Physical education teachers are not just jocks with a clipboard. Kinesiology departments are loaded with science type courses. As a major, you are required to take biology, anatomy & physiology, physics, math...and these are just the prerequisites. Upper division courses are even more daunting and demanding, such as anatomical kinesiology, tests & measurements, motor development through the lifespan, physiology of exercise, motor learning & performance, biomechanics...just to name a few plus all the labs that go with all these courses. In addition to those tough science courses, physical education majors have to know, perform, and teach a wide range of sports. This is done by taking the theory courses, such as theory of gymnastic and tumbling, theory of racquet sports, theory of water sports, folk dance theory, theory of basketball, theory of baseball, theory of soccer, theory of volleyball, theory of tack and field, theory of aerobics and weight training and many many more. Then there are the humanity type KHP courses like history of sport, psychology of sport, principles of sports management, and philosophy of sport and physical education. A physical education major must be a good teacher. In addition to all the applied teaching in all the theory courses, there's an adapted physical eduction course (working with children with disabilities), field study (visiting physical education classes in school settings), and curriculum (putting together lesson plans and unit plans to develop an entire school curriculum). AND last but not least, physical education majors usually take health supplement courses, such as genetics, health and wellness in school settings, nutrition, and first aid and CPR (and not a 4 or 6 hours course, but an entire quarter or semesters worth of fist aid and CPR).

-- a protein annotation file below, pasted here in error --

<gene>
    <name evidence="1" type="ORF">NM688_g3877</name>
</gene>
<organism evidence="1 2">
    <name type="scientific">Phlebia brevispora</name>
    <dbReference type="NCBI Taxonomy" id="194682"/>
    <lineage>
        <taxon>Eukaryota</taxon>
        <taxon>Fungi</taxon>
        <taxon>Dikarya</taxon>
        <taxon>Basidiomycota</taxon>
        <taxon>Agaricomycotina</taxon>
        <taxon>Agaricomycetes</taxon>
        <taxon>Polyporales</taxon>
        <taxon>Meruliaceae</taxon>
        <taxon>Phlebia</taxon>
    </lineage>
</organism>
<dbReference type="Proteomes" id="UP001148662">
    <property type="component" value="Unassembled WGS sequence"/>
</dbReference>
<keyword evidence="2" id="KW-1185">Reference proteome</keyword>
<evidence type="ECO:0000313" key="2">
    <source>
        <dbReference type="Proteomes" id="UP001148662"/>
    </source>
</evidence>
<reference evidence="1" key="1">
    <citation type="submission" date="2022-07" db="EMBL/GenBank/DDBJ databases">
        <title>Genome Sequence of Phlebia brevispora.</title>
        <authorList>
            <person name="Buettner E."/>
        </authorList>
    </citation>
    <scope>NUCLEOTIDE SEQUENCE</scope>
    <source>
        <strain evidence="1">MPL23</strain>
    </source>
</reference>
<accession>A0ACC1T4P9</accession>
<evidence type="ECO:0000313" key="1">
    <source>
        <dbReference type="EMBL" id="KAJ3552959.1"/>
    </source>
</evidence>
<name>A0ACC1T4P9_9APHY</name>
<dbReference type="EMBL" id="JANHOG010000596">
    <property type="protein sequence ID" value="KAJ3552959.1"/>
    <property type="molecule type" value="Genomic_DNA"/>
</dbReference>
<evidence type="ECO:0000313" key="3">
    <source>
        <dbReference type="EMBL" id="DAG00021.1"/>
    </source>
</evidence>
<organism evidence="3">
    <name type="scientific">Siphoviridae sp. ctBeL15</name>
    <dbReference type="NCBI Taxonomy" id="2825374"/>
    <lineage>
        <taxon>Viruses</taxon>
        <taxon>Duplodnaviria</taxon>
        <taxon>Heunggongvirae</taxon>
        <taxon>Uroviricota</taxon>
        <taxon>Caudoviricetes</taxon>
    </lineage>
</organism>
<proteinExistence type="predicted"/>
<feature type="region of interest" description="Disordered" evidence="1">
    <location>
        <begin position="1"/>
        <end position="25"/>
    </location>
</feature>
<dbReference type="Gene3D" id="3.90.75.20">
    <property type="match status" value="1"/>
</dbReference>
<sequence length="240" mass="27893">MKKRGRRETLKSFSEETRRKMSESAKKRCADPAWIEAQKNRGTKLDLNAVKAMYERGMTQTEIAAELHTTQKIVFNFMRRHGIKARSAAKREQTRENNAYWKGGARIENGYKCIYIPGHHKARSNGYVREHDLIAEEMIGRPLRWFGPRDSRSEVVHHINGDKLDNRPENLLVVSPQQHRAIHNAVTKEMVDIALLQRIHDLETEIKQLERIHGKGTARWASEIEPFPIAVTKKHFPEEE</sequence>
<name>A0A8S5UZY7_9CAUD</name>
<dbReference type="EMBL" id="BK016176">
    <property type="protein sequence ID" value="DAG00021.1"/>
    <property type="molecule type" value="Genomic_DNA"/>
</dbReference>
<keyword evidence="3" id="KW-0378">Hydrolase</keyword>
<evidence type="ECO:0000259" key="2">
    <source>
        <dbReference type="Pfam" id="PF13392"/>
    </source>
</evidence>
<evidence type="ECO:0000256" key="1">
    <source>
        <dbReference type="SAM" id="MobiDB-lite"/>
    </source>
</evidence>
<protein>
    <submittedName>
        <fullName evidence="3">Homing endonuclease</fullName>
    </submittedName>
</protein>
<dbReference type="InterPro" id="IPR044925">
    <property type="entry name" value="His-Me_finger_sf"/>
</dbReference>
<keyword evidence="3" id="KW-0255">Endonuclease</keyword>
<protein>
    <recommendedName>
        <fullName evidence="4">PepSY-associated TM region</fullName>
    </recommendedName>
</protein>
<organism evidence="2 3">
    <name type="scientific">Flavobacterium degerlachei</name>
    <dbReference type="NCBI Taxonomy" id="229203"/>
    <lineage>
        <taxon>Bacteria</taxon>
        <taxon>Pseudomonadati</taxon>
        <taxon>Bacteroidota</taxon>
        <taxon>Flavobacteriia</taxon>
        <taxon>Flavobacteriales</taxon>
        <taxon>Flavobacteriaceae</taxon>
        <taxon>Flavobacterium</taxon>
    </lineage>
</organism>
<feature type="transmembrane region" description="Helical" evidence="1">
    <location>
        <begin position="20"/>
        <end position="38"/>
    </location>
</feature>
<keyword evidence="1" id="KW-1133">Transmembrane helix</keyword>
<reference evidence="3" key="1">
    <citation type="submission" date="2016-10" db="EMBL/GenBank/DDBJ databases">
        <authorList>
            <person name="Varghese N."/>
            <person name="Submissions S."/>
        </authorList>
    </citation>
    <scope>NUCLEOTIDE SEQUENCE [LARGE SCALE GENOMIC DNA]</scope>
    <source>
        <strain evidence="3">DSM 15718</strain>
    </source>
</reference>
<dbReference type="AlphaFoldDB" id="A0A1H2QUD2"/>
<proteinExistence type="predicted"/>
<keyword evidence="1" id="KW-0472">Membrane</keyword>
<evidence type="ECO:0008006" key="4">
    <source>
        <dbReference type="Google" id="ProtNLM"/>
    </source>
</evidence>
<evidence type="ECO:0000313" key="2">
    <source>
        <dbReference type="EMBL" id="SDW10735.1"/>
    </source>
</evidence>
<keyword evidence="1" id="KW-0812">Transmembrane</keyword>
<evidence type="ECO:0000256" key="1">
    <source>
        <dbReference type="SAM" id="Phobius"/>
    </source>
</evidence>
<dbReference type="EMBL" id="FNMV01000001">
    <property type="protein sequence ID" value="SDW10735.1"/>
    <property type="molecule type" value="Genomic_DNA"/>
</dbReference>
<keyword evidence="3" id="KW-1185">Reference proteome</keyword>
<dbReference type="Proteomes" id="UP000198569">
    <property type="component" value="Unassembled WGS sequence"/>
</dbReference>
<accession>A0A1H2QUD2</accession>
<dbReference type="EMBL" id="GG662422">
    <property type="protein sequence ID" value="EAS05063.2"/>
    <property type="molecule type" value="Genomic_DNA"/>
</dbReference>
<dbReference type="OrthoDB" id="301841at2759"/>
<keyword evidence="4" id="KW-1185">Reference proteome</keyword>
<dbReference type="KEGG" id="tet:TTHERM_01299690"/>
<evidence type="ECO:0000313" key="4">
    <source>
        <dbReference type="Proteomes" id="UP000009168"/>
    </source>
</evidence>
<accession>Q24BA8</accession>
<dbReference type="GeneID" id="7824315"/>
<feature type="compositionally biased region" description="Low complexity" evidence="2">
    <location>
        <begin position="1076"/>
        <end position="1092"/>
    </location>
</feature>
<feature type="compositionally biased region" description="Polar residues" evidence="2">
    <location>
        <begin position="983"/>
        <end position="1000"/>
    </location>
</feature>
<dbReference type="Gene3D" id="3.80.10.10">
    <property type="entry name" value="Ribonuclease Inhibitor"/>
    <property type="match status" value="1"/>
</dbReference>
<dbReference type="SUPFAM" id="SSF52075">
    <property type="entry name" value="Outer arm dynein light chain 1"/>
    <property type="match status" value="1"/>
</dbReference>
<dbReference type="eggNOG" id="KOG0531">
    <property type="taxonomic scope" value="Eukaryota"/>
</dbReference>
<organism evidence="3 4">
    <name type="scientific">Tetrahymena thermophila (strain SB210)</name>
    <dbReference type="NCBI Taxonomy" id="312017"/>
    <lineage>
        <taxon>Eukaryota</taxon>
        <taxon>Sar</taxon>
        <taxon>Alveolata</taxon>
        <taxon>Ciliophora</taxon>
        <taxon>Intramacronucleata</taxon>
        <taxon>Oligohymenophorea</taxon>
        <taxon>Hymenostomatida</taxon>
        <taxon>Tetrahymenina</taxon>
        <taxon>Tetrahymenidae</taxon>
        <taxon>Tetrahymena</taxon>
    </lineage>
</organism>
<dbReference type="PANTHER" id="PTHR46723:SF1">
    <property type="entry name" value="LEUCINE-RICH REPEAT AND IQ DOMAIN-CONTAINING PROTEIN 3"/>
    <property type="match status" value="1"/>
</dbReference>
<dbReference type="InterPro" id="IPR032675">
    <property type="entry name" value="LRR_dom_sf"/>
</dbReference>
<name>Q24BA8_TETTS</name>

SO, the next time someone says something derogatory about a physical education teacher, let that person know that that physical education teacher had to work just as hard or harder for his or her bachelor of science degree as a one-subject, classroom teacher.